You never get a second chance to make a first impression, so your property photographs need to be good enough to grab people’s attention and make them want to come and visit. A little preparation and a small spend could yield big results; get inside the mind and the eye of the potential buyer and give them what they want to see.
Some obvious tips
Make sure all furniture is clean, free of dust and hair. Magazines, paperwork, stray clothing including shoes, and general clutter should be removed. Pillows should be puffed out and curtains straightened.
Mould and scum should be cleaned from the bathroom and the shower curtain should be washed. The kitchen surfaces should be clean, with food packed away. Clean all carpets and floor tiles.
Finally, make sure the garden looks smart, and if possible remove weeds, stray leaves and branches from the grass. Potted plants and bright flowers create a homely and interesting scene that should be investigated.
Missing handles, broken tiles, cracked windows, peeling wallpaper and other little examples of sloppiness should be eliminated. A good rule of thumb is to imagine that someone you don’t like is coming to your house, and you don’t want to give that person an excuse to sneer at you.
Your rooms should be bright and vibrant, so in an ideal world the pictures would be taken in July and August, bathed in a sunshine glow. If the natural light is inadequate then turn on as many lights as you can.
Of course, if you have very dark or heavily patterned walls it won’t matter how much light is shining. If you really wish to showcase your home think neutrals or pastels – essentially you want to create a canvas for a buyer to stamp their own authority.
A spare bedroom in white or yellow, for example, could be equally suitable for a five-year-old child and an 80-year-old woman.
You’ve spent years putting your stamp on your home, but for the property photographs it is time to clean away that stamp, and give others that chance. Take out photographs of loved ones, certificates, awards and other items, to allow others to mentally superimpose their objects in place.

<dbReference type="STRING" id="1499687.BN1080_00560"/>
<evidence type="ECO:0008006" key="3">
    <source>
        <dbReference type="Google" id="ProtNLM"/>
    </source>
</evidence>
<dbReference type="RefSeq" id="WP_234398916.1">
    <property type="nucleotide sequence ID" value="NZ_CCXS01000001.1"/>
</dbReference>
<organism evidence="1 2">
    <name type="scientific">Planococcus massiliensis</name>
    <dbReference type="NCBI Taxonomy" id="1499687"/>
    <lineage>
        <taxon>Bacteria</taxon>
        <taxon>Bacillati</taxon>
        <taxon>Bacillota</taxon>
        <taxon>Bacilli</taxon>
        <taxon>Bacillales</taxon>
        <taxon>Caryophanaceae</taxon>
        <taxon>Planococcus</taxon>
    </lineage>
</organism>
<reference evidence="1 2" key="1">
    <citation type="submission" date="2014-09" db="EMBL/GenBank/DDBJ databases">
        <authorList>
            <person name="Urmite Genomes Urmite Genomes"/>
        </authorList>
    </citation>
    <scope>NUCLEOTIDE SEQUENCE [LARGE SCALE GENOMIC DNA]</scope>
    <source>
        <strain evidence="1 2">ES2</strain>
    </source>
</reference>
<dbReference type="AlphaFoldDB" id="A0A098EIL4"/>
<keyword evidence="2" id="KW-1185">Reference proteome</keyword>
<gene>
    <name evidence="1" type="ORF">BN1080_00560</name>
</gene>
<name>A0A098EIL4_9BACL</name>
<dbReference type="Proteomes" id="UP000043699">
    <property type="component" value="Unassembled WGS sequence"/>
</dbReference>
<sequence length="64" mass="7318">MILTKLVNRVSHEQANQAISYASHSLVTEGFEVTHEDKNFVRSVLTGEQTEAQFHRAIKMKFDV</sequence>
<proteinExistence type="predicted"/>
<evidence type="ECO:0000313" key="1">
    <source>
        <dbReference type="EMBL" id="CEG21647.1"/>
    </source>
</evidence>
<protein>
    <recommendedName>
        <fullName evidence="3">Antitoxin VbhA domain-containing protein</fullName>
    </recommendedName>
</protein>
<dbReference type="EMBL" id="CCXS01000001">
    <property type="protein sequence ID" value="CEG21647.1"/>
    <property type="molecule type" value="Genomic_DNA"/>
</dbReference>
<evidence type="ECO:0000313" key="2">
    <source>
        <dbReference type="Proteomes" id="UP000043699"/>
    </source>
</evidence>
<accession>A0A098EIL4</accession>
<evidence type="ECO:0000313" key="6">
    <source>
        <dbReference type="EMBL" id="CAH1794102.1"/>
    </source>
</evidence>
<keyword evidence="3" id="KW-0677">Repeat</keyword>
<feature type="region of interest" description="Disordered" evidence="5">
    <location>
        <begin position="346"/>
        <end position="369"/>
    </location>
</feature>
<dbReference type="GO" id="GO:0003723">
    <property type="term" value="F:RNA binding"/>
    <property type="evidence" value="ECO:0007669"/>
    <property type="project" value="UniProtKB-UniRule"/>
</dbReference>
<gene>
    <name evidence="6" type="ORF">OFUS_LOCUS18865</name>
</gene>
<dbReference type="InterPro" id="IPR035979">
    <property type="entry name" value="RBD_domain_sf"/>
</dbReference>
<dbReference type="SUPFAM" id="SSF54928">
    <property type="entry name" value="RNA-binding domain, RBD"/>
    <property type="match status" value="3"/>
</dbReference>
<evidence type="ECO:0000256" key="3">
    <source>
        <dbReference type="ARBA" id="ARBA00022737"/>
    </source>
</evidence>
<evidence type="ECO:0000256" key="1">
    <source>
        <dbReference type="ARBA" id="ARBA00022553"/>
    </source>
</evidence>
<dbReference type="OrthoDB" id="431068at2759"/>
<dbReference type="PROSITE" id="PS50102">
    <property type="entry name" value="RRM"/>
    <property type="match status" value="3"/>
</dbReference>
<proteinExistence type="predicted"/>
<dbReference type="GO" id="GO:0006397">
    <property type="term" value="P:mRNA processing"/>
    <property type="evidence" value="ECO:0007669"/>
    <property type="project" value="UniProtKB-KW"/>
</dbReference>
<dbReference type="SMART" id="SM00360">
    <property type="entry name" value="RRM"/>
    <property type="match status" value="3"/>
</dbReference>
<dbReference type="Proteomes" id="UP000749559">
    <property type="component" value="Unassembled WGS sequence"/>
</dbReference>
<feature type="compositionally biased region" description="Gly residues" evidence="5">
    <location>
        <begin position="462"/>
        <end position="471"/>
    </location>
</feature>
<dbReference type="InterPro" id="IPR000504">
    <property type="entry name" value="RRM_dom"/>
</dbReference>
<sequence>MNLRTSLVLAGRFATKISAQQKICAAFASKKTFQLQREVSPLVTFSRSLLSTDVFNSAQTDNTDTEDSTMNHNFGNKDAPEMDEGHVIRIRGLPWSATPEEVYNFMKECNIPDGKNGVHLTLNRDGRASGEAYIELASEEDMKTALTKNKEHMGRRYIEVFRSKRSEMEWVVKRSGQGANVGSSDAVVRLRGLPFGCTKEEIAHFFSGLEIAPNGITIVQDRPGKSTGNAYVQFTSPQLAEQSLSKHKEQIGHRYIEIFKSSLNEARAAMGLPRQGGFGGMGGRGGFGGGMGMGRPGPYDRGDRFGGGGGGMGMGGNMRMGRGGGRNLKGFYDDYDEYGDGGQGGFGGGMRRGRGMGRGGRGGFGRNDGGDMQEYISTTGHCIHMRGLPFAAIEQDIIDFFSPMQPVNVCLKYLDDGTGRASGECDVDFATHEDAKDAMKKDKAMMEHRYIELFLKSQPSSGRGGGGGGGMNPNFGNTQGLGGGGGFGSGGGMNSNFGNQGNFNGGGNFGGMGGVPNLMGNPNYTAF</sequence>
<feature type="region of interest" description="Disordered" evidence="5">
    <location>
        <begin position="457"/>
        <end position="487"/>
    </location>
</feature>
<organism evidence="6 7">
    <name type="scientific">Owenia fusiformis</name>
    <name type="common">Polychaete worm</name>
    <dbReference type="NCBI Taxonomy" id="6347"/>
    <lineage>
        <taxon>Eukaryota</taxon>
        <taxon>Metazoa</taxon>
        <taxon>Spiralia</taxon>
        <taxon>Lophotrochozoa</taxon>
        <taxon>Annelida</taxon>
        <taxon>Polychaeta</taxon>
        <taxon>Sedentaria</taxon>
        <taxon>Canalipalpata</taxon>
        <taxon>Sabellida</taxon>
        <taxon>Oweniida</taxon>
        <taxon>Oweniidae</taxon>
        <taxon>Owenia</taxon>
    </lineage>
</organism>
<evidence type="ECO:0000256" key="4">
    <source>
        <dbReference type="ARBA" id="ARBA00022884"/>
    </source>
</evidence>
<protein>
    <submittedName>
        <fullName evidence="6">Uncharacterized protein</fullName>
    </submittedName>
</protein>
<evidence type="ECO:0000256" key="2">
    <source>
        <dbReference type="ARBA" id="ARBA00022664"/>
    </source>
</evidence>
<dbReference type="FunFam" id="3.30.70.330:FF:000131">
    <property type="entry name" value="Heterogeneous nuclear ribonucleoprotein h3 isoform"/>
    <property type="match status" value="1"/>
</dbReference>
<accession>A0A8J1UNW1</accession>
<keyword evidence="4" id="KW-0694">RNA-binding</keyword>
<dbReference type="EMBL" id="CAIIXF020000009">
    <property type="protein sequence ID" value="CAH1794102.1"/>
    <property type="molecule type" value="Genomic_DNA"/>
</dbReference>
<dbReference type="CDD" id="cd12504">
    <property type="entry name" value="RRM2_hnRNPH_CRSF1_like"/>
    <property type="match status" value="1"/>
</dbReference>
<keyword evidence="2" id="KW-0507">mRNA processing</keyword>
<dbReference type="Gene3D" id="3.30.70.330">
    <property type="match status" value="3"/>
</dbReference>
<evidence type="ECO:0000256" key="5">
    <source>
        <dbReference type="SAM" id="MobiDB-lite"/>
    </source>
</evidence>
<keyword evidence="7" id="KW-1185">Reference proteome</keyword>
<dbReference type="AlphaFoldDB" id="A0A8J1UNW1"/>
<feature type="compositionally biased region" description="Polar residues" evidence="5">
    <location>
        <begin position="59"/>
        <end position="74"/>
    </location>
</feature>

Removing all evidence of cats and dogs is vital; you might love them, but some prospective buyers will instantly dismiss your house if they see claw marks, litter trays or any other tell-tale signs. Pets leave smells and stains that are stubborn.
This is entirely subjective, but human beings are fickle and may be dissuaded by the smallest items that can cause unease such as evidence of strange hobbies or bizarre art.
For example, if there were a model skeleton in a corner of a room, a bed packed with 150 teddy bears or a room daubed with Japanese horror film posters, consider the effect that would have on buyers – even though they know they can remove them.
Space to breathe and live is a precious commodity, so consider removing a chair or table if either constrict a room, and create an impression of claustrophobia. Move furniture around and experiment with various angles to create an ideal composition.
If you’re taking the photographs yourself use a wide-angled lens (up to 35mm), which will create a spacious environment. Use the flash if necessary, but don’t blast out the room into an overexposed mess. For real enthusiasts off camera-flash could give good results. Use a tripod if you have one, as it will enable you to line up the vertical lines perfectly and take the snap with a lower shutter speed – beneficial in a naturally dark room.